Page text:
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Rab Latok Review

A heavy hardshell with every bell and whistle
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Price:  $500 List
Pros:  Heavy-duty materials, lots of pockets, very adjustable fit of hood and waist hem
Cons:  Heavy, chest pockets not waterproof, too many extra features
Manufacturer:   Rab
By Jack Cramer ⋅ Review Editor  ⋅  Feb 21, 2020
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68
OVERALL
SCORE


RANKED
#8 of 14
  • Weather Protection - 30% 8
  • Weight - 20% 4
  • Mobility and Fit - 20% 8
  • Venting and Breathability - 20% 7
  • Features and Design - 10% 6

Our Verdict

Latok is the name of a complex and impressive group of peaks in the Pakistani Karakoram. Latok is also the name of a complex and impressive hardshell from Rab. This jacket includes more accessory features than any other hardshell we've tested, including no less than six pockets to go along with eight drawcords for adjusting the fit. All its bewildering features, however, do add weight. At 21.2 ounces for a size large, the Latok is one of the heaviest jackets out there. We also observed a small, but noticeable, leak through the zipper on the external chest pockets. Neither of these issues detracts greatly for the jacket's ideal use: full-on expeditions. And for that purpose, it's one of the more affordable heavy-duty hardshells you can find.

Compare to Similar Products

Our Analysis and Test Results

Performance Comparison


The Latok's is a really heavy-duty hardshell that's best reserved for harsh winter activities like ice climbing or full-on expeditions.
The Latok's is a really heavy-duty hardshell that's best reserved for harsh winter activities like ice climbing or full-on expeditions.

Weather Protection


The Rab Latok is made with the same waterproof Gore-Tex Pro membrane that you find on many of the other top-scoring jackets for weather protection. The Latok, however, suffers from a design issue that prevents it from being a top-scorer. First is the hood, which has a brim that wasn't quite stiff enough to keep water out of the jacket when our tester wasn't wearing a helmet during our shower test.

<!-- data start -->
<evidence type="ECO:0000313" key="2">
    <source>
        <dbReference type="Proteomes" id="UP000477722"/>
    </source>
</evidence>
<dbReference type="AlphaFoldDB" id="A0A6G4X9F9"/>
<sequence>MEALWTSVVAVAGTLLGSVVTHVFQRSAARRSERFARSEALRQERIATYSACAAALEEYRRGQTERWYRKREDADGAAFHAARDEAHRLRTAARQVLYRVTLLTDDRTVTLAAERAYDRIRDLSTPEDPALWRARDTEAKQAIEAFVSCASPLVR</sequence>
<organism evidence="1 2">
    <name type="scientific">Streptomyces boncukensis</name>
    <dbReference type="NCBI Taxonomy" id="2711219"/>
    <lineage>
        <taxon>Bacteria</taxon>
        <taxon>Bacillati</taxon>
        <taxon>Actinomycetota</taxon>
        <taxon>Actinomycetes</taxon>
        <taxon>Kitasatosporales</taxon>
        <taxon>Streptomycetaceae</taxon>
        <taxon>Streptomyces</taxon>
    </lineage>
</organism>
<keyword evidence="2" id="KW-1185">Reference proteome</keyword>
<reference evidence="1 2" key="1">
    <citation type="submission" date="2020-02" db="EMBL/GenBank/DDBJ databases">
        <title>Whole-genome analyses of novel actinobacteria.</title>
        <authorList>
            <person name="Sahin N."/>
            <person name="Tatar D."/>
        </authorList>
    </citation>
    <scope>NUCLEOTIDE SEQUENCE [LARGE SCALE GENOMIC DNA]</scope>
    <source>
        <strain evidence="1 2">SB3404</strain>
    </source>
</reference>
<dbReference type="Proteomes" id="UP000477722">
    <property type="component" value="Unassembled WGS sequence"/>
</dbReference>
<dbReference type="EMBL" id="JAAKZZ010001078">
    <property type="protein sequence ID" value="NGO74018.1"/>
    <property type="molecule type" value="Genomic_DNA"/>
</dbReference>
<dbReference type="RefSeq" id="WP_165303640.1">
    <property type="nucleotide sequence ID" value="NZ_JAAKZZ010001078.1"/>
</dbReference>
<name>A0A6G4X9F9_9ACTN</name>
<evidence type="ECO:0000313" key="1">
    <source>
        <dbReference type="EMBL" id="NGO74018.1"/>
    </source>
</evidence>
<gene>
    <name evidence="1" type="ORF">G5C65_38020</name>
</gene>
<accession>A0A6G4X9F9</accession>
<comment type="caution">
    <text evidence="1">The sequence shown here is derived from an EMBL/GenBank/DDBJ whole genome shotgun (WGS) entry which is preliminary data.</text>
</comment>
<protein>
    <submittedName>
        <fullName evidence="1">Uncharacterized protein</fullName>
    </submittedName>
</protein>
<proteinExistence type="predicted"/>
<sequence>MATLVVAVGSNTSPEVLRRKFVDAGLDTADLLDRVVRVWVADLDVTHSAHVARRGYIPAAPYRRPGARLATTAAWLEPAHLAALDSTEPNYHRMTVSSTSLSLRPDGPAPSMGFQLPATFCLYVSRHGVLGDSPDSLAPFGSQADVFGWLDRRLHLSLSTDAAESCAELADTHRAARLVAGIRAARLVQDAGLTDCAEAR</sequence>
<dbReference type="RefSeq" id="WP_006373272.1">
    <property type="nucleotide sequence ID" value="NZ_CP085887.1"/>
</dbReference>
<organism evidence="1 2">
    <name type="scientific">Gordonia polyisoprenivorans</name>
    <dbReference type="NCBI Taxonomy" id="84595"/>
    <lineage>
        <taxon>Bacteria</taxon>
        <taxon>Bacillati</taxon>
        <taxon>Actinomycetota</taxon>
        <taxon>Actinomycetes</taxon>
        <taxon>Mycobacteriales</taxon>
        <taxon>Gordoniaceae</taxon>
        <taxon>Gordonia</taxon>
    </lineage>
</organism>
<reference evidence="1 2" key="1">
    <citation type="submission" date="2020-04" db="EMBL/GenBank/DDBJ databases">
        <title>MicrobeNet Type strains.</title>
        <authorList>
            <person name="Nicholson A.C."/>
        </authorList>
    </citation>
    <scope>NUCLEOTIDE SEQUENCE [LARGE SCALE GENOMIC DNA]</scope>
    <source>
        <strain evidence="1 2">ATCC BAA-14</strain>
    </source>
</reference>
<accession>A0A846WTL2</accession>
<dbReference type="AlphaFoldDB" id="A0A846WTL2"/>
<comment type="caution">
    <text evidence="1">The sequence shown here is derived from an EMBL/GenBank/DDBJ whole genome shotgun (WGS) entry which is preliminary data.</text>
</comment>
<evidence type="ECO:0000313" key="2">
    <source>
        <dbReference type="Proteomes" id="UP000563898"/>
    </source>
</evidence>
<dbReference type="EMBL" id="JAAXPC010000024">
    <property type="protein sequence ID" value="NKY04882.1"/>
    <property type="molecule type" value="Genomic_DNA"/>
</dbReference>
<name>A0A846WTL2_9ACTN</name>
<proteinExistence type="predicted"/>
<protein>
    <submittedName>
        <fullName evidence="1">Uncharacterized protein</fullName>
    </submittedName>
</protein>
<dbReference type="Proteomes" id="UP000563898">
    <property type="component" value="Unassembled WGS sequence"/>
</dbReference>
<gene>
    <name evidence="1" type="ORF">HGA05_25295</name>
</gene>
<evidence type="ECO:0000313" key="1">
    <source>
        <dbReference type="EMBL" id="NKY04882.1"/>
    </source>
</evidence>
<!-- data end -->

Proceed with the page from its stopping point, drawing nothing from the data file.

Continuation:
Another issue is the zippers on the external chest pockets. A tiny opening at the bottom of these zippers allows water in. Water can't travel all the way inside the jacket, but enough can get in to damage a phone or any other electronics you happen to be storing there.

There are tiny holes at the base of the Latok's chest pockets that let water in. Seen here  moisture has entered the pocket causing the outer fabric to wet out rather than bead water.
There are tiny holes at the base of the Latok's chest pockets that let water in. Seen here, moisture has entered the pocket causing the outer fabric to wet out rather than bead water.

Weight


This jacket is a behemoth, weighing almost twice as much as the lightest hardshells we tested. A size large measured 21.2 ounces on our scale. It's also massive, taking up considerably more pack space than other hardshells. This makes the Latok a poor choice for any sort of light and fast mission, such as climbing the actual Latok in Pakistan.

One of the reasons why the Latok is so heavy is its 70-denier fabric. This adds weight but it ensures the jacket can resist cuts from pointy objects like ice tools.
One of the reasons why the Latok is so heavy is its 70-denier fabric. This adds weight but it ensures the jacket can resist cuts from pointy objects like ice tools.